Rating: 4/5 – The Flipside to Noah’s Ark…It’s Eeeevil!
by ComicSpectrum EiC Bob Bretall
Most people know the story of Noah’s ark (which I’ll paraphrase and I am admittedly NOT a Bible scholar). God decided to destroy the world with a flood to destroy wickedness but tasked Noah build an ark and save two of all the natural creatures so they can ride out the flood and start the world anew. The high concept of Dark Ark is “What if the Devil also tasked someone to build and ark and save all the unnatural creatures?” Creatures like vampires, harpies, maticore, unicorns, dragons, etc.
That’s the story writer Cullen Bunn and artist Juan Does are telling here, the tale of the “Evil Ark” shepherded by an evil sorcerer, Shrae, and his family (as opposed to by the pious Noah). Bunn’s story contains infighting and conflict among the evil creatures that would pretty much be in their nature and he throws in a few twists and turns along the way, including a cliffhanger mystery that caps off the issue, hopefully getting readers to come back for more. Doe’s art is blocky and angular, a good match for the ‘evil’ portrayed, including his use of blacks. The color palette (Doe doing his own colors, I assume as there is no colorist in the credits) is heavy on reds, greens, and purples, another good match for the ‘evil’ characters being portrayed, and certainly helping to establish the mood of the story. Nothing about this book felt cheerful to me.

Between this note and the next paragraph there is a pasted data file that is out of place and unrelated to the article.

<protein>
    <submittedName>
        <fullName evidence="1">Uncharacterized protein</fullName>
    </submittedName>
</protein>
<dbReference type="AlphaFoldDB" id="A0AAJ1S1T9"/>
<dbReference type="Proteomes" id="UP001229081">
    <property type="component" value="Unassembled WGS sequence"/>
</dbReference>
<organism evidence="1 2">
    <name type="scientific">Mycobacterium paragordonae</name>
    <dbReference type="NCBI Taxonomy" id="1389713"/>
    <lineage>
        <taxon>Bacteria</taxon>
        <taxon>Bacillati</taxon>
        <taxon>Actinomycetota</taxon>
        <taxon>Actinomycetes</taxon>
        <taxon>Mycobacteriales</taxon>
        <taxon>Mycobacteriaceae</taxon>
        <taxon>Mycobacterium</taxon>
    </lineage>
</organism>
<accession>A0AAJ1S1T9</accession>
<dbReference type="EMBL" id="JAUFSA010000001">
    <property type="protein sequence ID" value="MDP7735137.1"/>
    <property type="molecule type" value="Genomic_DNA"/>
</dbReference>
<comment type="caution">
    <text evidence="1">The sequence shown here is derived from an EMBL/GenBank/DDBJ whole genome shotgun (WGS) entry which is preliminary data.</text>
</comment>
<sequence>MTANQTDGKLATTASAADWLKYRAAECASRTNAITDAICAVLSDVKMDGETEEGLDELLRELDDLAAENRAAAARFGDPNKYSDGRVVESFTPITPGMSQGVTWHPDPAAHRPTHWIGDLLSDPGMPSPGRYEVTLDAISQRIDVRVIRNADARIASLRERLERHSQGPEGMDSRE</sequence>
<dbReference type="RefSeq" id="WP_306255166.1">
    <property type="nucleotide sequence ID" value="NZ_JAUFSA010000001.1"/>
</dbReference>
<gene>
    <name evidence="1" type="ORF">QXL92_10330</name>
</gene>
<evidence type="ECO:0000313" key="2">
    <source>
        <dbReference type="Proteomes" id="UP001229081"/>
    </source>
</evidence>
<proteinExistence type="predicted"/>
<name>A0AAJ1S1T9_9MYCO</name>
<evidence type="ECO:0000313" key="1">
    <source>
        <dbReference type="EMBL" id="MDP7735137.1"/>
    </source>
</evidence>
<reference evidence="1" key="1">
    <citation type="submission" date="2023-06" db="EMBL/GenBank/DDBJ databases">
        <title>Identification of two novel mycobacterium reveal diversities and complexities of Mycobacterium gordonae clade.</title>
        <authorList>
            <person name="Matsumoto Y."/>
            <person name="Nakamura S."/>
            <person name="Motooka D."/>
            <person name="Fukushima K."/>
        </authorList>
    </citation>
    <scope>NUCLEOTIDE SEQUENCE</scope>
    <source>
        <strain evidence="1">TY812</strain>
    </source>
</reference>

At 20 pages, Dark Ark #1 felt short, I was left at the end thinking “Is that all there is?” and flipping the page to see if I had missed a few pages of story (alas, no, but there was a 5 page preview of Fu Jitsu, out next week from AfterShock that intrigued me). Bunn set up the premise, introduced characters, and a few potential points of conflict to play off of in future issues, but nothing that I drew a strong attachment to. This is a problem I have with stories that focus on characters that are ostensibly the bad guys: I tend not to identify with bad guys and I personally have a hard time being drawn into a story where I can’t relate to or root for any of the characters. For instance, one of the main characters in this issue was a Manticore named Kruul, not someone I gravitated towards, though there is potential for the evil sorcerer’s daughter Khalee to be that ‘touchpoint’ character for me, but the connection didn’t click for me in this issue, another reason that a few more pages could have been valuable. Ultimately I’m going to give this another issue or two to see if the story and characters can connect with me. That said, the exact point that failed to grab me (not having a good character to relate to) could be the one that is a compelling plus to another reader.
Reviewed by: Bob Bretall
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